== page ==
Thumri, dadra, kajri, chaiti, jhoola, savani- these are the timeless songs of the lives and love of the Indian folk stylized into a performance genre. Songs which paint the myriad colours of romance, longing, separation and union- under the rain- washed skies, on harvested fields, and swinging jhoolas.
In its most stylized contemporary from, the Thumri developed around dance and abhivaya. Abhinaya has been the soul of Indian dance and theatre from ancient times. In angika abhinaya (anga- body) the body speaks, in Satvika abhinaya, the face registers emotions and in vachika abhinaya, music and words come together as a powerful tool for portraying emotions and dramatic situations.
Thus the music of the Gangetic soil merged with the court dances of Lucknow to give the world an exquisite music genre where vachika abhinaya came to be the soul of performance.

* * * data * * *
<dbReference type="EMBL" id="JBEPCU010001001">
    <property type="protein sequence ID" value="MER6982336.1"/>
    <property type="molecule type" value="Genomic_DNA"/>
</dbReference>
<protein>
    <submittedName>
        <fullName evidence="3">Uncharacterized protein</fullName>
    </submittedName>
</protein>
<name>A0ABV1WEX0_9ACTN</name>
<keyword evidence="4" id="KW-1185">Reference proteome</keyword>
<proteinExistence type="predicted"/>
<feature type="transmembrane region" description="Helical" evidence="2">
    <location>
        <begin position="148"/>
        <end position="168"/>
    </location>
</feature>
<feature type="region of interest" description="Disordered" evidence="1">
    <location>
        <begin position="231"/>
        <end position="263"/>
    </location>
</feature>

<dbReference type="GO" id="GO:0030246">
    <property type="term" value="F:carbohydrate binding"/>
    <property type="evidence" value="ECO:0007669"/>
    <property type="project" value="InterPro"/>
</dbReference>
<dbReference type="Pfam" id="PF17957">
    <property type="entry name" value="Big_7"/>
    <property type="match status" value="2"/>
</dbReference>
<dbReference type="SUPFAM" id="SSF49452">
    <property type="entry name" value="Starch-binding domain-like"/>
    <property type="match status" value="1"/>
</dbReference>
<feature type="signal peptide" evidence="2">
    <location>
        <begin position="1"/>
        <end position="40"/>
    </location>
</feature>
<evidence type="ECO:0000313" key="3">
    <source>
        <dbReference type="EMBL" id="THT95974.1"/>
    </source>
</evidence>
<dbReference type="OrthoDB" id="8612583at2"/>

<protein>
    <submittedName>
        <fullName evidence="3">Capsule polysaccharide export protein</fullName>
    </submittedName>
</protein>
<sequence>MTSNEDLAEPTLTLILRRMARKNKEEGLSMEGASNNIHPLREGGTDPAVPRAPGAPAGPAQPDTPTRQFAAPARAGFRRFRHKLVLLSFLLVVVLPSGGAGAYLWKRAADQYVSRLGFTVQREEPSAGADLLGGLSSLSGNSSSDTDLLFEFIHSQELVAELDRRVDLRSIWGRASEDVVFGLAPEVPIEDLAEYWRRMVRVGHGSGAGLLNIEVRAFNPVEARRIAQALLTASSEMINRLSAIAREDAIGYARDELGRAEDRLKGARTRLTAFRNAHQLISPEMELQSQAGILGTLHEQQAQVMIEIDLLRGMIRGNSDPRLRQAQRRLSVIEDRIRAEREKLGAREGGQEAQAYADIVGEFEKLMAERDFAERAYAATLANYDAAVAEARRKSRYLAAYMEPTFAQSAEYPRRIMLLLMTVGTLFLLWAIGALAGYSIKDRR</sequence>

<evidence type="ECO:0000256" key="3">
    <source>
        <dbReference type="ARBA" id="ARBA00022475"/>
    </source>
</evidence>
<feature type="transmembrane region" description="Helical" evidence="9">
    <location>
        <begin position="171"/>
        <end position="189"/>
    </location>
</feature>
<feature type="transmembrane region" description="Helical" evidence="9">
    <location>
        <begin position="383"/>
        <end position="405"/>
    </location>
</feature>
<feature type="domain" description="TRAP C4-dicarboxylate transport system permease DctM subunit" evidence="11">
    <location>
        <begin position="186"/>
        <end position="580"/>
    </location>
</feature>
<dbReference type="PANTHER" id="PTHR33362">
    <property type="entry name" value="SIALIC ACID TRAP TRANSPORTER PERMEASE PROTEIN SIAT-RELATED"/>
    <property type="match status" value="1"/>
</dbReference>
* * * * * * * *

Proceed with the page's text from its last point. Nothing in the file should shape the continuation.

The Thumri genre is multiplex. The bol- banao thumri set on vilambit talas provides the singer an extensive canvas for reposeful improvisation. The pacy bol-bant thumri, popular in Kathak, allows rhythmic play. The dadra is a coquettish song with a metric cadence. The kajri extols the romantic moments of the monsoons and the chaiti the trauma of separation in the post harvest season.
Nirmala Devi was one of the most respected traditional exponents of the Thumri form. She was steeped in the classy Banaras ang of Thumri. However she was also trained in the Patiala gharana and this enabled her create an individual style of her own. She was gifted with a sharp, powerful voice capable of executing superfast taans.
1. Pahadi - ‘Sawan Ka Nazara Hai’
2. Thumri - ‘Main Ne Lakhon Ke Bol Sahe’
3. Chaiti - ‘Yehi Thaiyan Motia Herae Gaili Rama’
4. Sohini Thumri - ‘Prem Na Jane Rasiya’
5. Kafi Holi - ‘Na Maro Pichkari’